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Lack of trust in online shopping still holding back ecommerce

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One in three UK internet users are not yet shopping online, new research from the Office of Fair Trading (OFT) has found.

Of these internet users, 30% identified lack of trust as the main factor holding them back, whilst 20% cited fears over personal security and 15% said they did not trust companies that sell online.

While consumer confidence is gradually improving, says the OFT, overall levels are still too low for the market to reach its full potential. Even for those who do shop using the internet, which were roughly half the people interviewed, 72% say they still have concerns over doing so and 38% are, at best, only slightly aware of their online consumer rights.

Since publishing a market study into internet shopping in 2007, the OFT has focused on increasing consumers’ awareness online and on business compliance. This included:

  • Securing agreement from the top five auction sites to provide information to consumers about their rights under the Distance Selling Regulations — including cancellation rights.

  • The OFT’s consumer advice line Consumer Direct publishing top tips for safe shopping online, such as how to understand refund policies.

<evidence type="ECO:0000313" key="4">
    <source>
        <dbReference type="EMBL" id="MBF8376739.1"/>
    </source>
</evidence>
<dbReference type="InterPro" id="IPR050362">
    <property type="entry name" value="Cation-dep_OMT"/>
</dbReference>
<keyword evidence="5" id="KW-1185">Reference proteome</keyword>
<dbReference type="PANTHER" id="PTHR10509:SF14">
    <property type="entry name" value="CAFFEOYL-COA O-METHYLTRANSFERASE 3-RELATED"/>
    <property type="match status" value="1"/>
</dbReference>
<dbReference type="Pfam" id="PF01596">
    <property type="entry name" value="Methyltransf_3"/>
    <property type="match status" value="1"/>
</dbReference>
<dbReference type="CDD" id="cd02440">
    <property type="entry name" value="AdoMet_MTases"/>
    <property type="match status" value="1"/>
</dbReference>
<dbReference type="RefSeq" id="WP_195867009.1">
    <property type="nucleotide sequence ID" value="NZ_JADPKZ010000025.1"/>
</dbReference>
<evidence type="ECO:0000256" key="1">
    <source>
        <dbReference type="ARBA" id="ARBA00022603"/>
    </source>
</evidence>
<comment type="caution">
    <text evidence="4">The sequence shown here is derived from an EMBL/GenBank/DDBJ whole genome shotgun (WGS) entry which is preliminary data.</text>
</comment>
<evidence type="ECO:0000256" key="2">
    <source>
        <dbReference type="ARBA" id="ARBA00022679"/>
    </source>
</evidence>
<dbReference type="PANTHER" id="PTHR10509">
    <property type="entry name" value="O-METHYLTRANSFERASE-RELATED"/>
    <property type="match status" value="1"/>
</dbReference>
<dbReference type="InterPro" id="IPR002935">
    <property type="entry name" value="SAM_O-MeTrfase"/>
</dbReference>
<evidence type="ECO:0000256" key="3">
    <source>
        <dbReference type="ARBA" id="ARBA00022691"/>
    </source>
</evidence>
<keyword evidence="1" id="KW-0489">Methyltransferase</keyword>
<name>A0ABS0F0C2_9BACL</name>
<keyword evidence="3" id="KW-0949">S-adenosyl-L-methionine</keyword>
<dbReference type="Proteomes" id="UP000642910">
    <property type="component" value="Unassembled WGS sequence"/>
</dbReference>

• Updating ‘advice to business’ webpages, including advice for small firms on online security.

The 2009 figures, the OFT reports, indicate that despite concerns there have been some positive changes. Among the people who do shop online 54% feel it is as safe as shopping in store, compared to 26% in 2006.

New figures also released today by Consumer Direct show that more people than ever are seeking guidance about internet shopping transactions. Enquiries about online purchases now account for 10% of calls to Consumer Direct, compared to 6% in 2006.

“Online retailing is the future for many businesses and increasingly important to the economy,” says John Fingleton, chief executive of the OFT. “If consumers are not confident online, demand will grow at a slower rate. So, we must tackle these concerns right now if the online market is to grow at its full potential.”

The government is also planning to look into the issue of consumer trust in online shopping. “It’s encouraging that the OFT’s survey shows increasing consumer confidence when buying online — but people still have concerns,” says Gareth Thomas, minister for consumer affairs. “That’s why we will be setting out proposals in our forthcoming consumer white paper to better protect people from fraudsters and increase their consumer knowledge when shopping online.”

Readers can download the full report from the OFT website.

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